WHIRLSCAPE INC. - New Mobile Keyboard MinuumToronto-based startup Whirlscape has secured $500,000 in seed funding in a round that included Y Combinator, FundersClub, BDC Venture Capital and more, the company announced today. The startup created Minuum, a software keyboard that reduces occupied screen real estate to a single line, and that works with a range of devices, including wearables with small screens – or no screens at all. The company launched its Minuum beta last year, and then made the software available to all on Google Play as a paid app later on. The 10-employee team has not only shown the value of its software on traditional hardware like smartphones, but also on devices breaking new ground in emerging categories, such as the Samsung Galaxy Gear, as seen in the video below. Minuum made its debut on Indiegogo, where it managed to raise $87,354 over the course of its crowdfunding campaign, or almost nine times its original $10,000 goal. There’s a clear continued interest in alternative input methods for mobile devices, as evidenced by the success of others including Fleksy and SwiftKey. Growing interest in wearable tech, and the prospect of devices from major players like Google and Apple on the horizon have only served to fuel additional interest in alternative input methods for text and numbers. “We’re working with a number of wearable device partners to try and really demonstrate the potential that Minuum has on their devices,” explained co-founder and CEO Will Walmsley in an interview. “I can’t get much more specific, but definitely there are a couple of smartwatches that we’re working with, and a couple of devices beyond smartwatches, too.” Besides building wearable integrations, Whirlscape is also going to focus on growing its Android user base and engagement stats, leading up to the YC demo day in March, after which point Walmsley says they’ll probably turn their attention to bringing on new talent to add to the existing ten-person team. There will be a big reward for the first company to make it easy to do text input on a tiny, wrist-borne screen if the interest in smartwatches from big OEMs continues, so Whirlscape is smart to be trying to solve that problem early on.

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Crowdfunder Raises Another Million Ahead Of International Expansions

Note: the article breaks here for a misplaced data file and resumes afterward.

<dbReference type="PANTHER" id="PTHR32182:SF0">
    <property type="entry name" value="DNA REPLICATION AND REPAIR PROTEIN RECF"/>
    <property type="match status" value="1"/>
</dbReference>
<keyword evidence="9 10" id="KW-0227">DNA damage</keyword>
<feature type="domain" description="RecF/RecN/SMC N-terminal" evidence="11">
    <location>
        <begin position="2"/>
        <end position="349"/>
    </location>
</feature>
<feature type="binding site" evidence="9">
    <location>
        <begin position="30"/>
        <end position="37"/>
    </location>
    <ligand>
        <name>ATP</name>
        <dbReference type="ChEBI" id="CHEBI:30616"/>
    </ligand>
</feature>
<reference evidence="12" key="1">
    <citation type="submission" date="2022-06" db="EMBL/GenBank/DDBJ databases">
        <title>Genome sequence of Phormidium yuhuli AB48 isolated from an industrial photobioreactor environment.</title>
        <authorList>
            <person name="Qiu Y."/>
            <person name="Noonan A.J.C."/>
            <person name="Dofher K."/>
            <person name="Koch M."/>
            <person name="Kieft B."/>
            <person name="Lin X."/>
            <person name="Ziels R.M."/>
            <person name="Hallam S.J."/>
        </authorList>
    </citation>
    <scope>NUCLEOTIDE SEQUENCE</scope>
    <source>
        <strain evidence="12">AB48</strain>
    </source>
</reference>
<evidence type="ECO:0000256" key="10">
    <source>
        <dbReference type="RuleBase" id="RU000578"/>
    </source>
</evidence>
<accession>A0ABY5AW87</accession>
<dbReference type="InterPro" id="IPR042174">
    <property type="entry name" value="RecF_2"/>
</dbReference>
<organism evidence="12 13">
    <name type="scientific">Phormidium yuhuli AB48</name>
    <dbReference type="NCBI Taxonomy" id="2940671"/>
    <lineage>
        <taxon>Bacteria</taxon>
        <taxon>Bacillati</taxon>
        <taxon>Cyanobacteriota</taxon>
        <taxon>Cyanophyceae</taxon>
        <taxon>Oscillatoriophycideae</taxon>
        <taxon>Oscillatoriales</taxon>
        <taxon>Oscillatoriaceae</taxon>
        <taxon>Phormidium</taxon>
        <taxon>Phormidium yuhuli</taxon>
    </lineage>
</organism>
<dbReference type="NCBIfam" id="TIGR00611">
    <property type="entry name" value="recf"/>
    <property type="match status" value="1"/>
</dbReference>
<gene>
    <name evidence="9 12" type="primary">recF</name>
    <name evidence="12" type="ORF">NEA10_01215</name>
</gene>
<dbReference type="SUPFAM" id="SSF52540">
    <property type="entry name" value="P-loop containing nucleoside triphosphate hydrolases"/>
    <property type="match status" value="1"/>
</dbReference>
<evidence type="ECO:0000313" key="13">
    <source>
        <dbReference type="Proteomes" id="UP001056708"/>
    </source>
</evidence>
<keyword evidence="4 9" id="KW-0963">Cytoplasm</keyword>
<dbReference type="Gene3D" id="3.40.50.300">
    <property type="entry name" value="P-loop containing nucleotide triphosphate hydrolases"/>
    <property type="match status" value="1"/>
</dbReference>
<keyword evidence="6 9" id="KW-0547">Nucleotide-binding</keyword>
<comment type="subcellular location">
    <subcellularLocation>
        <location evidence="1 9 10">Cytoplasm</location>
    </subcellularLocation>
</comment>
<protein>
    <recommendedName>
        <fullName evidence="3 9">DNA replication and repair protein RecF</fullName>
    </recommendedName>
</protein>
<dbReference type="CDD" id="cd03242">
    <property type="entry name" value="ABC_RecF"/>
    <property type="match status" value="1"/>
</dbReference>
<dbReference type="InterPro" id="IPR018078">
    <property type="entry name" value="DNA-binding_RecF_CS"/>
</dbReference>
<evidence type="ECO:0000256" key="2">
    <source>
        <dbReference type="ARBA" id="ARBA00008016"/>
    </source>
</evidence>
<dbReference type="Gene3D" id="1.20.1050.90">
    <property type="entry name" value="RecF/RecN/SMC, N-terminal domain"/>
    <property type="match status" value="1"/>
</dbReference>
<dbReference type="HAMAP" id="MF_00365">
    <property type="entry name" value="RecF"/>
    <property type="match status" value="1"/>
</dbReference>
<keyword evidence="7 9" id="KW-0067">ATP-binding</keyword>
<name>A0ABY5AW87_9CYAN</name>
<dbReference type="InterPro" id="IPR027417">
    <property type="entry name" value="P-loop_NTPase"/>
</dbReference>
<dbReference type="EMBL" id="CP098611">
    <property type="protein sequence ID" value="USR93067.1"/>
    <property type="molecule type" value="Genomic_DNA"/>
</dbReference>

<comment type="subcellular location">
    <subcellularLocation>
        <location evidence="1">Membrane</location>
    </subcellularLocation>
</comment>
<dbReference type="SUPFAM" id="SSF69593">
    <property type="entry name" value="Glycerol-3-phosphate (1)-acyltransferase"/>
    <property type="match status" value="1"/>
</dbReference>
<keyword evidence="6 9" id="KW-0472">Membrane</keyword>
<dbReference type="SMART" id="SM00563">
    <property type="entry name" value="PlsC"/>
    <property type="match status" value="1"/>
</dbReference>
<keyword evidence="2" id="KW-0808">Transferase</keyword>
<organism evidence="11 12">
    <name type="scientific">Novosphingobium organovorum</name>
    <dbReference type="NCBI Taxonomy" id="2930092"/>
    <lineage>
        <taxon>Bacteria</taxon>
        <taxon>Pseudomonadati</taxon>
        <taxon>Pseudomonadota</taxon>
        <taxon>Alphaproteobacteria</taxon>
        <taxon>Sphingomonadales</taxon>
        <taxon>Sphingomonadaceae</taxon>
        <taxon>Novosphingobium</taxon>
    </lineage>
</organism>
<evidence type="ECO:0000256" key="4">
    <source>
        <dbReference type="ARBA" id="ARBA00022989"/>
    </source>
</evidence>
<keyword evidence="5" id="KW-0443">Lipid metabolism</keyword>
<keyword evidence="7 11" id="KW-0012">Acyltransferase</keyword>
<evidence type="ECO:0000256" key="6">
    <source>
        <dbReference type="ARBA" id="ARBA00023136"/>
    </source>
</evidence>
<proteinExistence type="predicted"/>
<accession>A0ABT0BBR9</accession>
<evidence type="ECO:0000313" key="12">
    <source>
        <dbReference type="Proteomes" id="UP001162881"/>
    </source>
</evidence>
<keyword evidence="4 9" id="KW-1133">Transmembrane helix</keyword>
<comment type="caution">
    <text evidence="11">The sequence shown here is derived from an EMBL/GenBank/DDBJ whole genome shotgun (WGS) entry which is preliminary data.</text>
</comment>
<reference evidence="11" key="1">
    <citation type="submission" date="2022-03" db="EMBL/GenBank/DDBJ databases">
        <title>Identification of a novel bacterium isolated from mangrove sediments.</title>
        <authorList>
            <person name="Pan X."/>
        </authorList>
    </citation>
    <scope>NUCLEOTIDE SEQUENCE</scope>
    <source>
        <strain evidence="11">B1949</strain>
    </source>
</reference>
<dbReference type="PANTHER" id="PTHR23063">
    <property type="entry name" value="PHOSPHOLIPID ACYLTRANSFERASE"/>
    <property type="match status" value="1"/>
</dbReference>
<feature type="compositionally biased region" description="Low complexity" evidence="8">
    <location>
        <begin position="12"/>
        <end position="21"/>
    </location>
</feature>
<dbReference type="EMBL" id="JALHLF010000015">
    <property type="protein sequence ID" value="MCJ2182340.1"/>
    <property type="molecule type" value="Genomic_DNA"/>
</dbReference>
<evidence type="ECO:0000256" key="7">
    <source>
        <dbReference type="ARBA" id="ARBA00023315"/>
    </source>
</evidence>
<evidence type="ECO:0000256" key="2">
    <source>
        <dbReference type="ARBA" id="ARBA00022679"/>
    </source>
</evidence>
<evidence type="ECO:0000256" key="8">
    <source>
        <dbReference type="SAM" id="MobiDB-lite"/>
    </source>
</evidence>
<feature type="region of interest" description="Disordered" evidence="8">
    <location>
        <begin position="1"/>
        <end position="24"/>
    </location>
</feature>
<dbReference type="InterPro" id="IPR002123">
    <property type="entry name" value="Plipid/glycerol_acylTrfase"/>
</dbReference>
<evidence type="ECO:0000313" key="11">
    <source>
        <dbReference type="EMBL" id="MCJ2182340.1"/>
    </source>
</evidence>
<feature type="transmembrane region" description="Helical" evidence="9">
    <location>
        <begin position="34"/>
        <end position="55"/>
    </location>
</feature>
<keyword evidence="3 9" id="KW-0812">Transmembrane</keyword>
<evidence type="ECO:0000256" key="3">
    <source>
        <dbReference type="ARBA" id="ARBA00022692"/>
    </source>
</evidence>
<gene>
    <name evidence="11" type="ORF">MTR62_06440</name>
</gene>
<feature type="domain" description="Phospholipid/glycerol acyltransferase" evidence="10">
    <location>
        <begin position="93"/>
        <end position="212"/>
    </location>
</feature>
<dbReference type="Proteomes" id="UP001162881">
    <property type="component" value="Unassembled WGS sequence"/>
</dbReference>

Posted by on Feb 6, 2014 in Crowdfunding, Startup | 0 comments

crowdfundingCrowdfunder, the Venice-based crowdfunding platform which helps to connect entrepreneurs and investors, particularly in the area of local investment, has raised an additional million in seed funding, the company is announcing today. The funds will help the company further expand its activities outside the U.S., as well as continue development of its subscription-based fundraising and marketing platform for entrepreneurs. Participating in the round were 500 Startups / 500 Mexico, Rob Nail (CEO of Singularity University), K5 Ventures, Ben Goldhirsh (CEO of GOOD), Sharon Chang (CEO of Yoxi), a Banamex Director (a small business bank in Mexico), and other U.S. and Latin American individual investors. The company says this brings its total raise to date to just under $2 million. Founded in 2011, and launched the following spring, Crowdfunder’s initial focus was on making connections between startups, small businesses, and other for-profit enterprises through local events. While still an ongoing focus today, changes to the regulatory environment around six months allowed the platform to open up more broadly to accredited investors. Specifically, the SEC issued “No-Action” letters, plus Crowdfunder benefitted from Title 2 of the JOBS Act, which allows companies to now publicly solicit funding. Since then, Crowdfunder has funded 13 deals in the seed and Series A stage, with an average deal size of about $1.2 million. The majority of those are tech startups, but others are social enterprises and small businesses. To date, $55 million in investment deal flow has come through Crowdfunder, the company says. Today, Crowdfunder has seen 40,000 entrepreneurs and investors on its platform, which includes 7,000 companies who converted to paying accounts. A smaller portion of these accounts are active at present, as the companies generally pay the premium during their active fundraising process. Instead of taking a percentage of the funds raised, Crowdfunder instead charges companies a flat fee based on how much they’re raising, and other factors, like whether or not they want a featured position on the site. Its packages start at $99/month and go up to $999/month, the latter which is more typically used by those funding their Series A. Thanks to the new investment, the plan is now introduce an additional tier to this service which will better centralize the fundraising process for entrepreneurs into more of a CRM system, by allowing them to tap into their social networks, and pull in their Gmail contacts to help figure out who you